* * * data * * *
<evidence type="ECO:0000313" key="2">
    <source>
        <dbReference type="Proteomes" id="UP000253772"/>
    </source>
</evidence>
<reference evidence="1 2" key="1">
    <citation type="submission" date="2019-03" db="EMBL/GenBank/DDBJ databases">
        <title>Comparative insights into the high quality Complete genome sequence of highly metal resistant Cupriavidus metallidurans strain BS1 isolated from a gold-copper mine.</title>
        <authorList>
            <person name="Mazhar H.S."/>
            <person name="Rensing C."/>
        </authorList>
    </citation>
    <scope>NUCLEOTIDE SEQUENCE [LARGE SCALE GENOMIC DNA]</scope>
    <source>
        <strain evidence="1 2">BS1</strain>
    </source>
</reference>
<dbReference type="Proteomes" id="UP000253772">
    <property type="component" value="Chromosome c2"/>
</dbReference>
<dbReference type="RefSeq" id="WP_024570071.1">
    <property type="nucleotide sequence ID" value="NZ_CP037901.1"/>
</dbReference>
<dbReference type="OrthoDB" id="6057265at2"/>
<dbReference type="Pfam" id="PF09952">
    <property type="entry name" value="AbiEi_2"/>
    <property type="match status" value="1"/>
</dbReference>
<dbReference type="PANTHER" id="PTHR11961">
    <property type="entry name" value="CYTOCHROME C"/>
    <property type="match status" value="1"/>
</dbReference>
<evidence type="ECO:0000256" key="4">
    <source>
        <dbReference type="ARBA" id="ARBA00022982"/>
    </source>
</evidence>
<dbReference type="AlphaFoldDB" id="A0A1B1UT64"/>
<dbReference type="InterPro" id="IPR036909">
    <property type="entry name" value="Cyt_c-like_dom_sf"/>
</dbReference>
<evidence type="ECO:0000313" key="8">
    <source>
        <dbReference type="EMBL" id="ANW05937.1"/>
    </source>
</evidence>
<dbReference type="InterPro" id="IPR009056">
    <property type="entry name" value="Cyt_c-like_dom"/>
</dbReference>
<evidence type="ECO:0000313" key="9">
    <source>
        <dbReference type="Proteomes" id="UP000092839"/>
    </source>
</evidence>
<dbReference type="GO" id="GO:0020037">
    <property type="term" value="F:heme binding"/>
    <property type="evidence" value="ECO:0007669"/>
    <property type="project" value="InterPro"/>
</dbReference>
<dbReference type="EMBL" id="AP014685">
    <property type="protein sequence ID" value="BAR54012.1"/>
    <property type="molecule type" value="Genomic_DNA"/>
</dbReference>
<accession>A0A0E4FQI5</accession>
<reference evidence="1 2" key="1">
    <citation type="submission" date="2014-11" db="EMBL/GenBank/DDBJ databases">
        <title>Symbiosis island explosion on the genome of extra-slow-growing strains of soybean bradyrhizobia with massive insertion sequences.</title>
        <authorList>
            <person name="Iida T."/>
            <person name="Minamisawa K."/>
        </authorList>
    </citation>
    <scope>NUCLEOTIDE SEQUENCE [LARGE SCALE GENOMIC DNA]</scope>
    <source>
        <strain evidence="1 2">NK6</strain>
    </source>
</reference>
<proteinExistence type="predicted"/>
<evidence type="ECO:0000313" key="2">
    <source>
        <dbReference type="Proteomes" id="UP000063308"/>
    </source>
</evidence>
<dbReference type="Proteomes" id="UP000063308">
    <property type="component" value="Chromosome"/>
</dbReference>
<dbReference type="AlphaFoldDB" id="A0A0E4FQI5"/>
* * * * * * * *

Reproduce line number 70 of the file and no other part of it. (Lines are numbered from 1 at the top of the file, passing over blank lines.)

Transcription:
            <person name="Iida T."/>